P226 – all metal gun with a metal frame. It has a magazine for 15 cartridges, a total length of 19.6 cm and a barrel length of 10.4 cm. The weight of the gun in a loaded state is almost exactly one kilogram. Like the Glock 19, the P226 is also a double-action pistol, but it also has a single-action mode that allows you to manually cock the trigger. In addition, the gun is equipped with a safety release lever, which allows you to remove the trigger from the firing platoon without pulling the trigger.

Heckler & Koch VP9

One of the newest pistols for the 9mm Luger cartridge – Heckler & Koch VP9. Introduced in 2014, the VP9, ​​like the other pistols on this list, is a double-shot, high-powered pistol with a steel slide and polymer frame. VP9 holds up to fifteen cartridges – as much as the Glock 19. This German-designed pistol has dimensions similar to the G19 and P226, and its barrel is cold-forged, which improves shooting accuracy and barrel life.

Unlike older pistols that use a striker-fired mechanism, the VP9 is a striker-fired pistol. Striker-fired pistols use a spring-loaded trigger mechanism that is partially cocked by pulling and releasing the bolt. Pulling the trigger completes the cocking process and releases the firing pin. Thus, striker-fired pistols are not prone to accidental discharges unrelated to the trigger being pulled, such as when the pistol is dropped on a hard surface.

A new feature of the VP9, ​​which is increasingly common in pistols, is the ability to adapt the pistol grip to different hand sizes. Each gun is equipped with several removable grips and panels for reducing or increasing the width of the grip. A total of 27 configurations are available in different sizes for small and large hands.

Smith & Wesson M&P

Pistol Smith & The Wesson M&P (Military and Police) was first introduced in 2005 and was a hybrid of two previous pistols – Sigma and SW99. Like the rest of the pistols on this list, it has a polymer frame and steel slide, a large internal magazine (for 17 rounds) and a striker-fired trigger mechanism. M&P impresses with its aggressive appearance: the shutter has notches for a better grip, and a Picatinny rail is built into the barrel for attaching lights and laser pointers.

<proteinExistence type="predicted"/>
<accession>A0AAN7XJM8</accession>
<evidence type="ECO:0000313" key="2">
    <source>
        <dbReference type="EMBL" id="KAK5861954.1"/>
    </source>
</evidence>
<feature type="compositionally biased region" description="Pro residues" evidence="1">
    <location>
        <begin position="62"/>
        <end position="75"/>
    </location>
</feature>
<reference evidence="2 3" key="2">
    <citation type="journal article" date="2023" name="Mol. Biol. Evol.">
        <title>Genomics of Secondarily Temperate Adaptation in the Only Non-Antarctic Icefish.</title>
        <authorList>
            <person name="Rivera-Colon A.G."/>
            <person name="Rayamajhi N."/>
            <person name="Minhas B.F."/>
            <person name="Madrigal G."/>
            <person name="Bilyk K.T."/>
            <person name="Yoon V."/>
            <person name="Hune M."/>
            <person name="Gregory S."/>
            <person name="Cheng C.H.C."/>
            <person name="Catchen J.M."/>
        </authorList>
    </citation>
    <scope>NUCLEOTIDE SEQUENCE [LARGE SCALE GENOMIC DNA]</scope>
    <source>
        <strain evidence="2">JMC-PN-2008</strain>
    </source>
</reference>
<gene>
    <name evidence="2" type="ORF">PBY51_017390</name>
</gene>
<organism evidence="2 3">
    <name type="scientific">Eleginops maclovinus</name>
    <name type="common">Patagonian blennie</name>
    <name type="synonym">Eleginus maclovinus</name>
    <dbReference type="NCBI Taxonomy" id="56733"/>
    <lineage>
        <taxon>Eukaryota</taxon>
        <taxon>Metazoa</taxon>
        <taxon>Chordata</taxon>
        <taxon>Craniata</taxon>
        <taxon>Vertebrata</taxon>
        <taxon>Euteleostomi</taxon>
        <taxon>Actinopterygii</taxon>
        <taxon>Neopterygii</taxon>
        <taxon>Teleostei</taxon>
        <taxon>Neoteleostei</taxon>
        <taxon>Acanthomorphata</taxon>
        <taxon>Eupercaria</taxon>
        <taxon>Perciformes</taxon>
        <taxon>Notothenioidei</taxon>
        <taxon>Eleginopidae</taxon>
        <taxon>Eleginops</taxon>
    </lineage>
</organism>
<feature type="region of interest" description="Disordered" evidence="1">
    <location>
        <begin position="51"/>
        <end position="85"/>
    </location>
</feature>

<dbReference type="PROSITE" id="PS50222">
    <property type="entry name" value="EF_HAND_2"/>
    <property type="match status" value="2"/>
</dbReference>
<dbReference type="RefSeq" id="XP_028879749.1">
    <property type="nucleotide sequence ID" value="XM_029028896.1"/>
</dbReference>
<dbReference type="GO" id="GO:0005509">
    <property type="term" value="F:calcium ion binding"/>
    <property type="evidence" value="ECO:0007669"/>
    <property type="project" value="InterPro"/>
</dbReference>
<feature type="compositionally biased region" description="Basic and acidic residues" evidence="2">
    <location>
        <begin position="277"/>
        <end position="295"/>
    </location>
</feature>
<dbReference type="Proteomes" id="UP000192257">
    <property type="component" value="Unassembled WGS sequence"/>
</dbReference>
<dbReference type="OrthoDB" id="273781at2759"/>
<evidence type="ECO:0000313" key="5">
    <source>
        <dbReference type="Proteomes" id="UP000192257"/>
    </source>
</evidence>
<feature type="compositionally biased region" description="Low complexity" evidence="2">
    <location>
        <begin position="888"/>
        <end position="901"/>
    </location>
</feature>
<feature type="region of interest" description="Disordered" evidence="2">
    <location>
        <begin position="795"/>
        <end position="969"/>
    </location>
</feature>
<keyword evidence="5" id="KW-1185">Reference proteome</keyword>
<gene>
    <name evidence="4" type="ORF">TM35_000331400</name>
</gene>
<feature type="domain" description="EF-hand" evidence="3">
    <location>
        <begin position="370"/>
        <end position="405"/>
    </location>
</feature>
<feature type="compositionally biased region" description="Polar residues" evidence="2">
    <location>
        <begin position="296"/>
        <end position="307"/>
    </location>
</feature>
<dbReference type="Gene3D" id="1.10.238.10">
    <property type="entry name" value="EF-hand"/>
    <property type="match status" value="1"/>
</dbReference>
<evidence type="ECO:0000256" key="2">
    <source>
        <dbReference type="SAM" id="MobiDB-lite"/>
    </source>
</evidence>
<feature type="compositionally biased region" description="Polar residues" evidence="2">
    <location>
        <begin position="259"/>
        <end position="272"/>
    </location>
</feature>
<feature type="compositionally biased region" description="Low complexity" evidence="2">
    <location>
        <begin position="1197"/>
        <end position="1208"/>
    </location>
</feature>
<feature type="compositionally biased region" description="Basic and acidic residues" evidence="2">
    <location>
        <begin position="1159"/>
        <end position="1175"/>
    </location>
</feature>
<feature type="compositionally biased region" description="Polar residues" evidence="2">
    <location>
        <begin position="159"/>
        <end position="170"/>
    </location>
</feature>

Smith & Wesson claims that the low axis of the M&P barrel reduces muzzle rise and allows the shooter to return to the target more quickly. The pistol is similar to the Glock 17 in many ways, including magazine size, but one reviewer noted that the M&P is slightly larger and heavier. The M&P also features a loaded cartridge indicator that flips up when a cartridge is chambered, left-handed and right-handed controls, and four interchangeable inserts of different sizes for different hand types.

Springfield XD

< p>Developed in Croatia under the name HS2000, the Springfield XD (“Extreme Duty”) pistol is a big hit in the US. Externally, the XD resembles a Glock pistol from neighboring Austria, but has a flatter shape. The standard service model has a four-inch barrel – like everyone on this list, – and a double-row magazine that holds up to sixteen rounds of 9mm Luger.

The Springfield XD combines a number of old and new features from the other pistols on this list to create a pretty unique and surprising set of qualities. The XD features a grip safety, like the Colt 1911A1, that prevents the pistol from discharging if it is not held in the hands. It also features a Glock-like trigger safety, a drop safety that prevents the firing pin from being released, and a loaded cartridge indicator like the Smith & Wesson M&P. Throwing back the lever allows for quick partial disassembly of the cleaning gun.

About the author

Kyle Mizokami – a San Francisco-based journalist who has published in The Diplomat, Foreign Policy, War is Boring, and The Daily Beast. In 2009, he co-founded the defense and security blog Japan Security Watch. You can follow him on Twitter: @KyleMizokami.

Natasha Kumar

By Natasha Kumar

Natasha Kumar has been a reporter on the news desk since 2018. Before that she wrote about young adolescence and family dynamics for Styles and was the legal affairs correspondent for the Metro desk. Before joining The Times Hub, Natasha Kumar worked as a staff writer at the Village Voice and a freelancer for Newsday, The Wall Street Journal, GQ and Mirabella. To get in touch, contact me through my 1-800-268-7116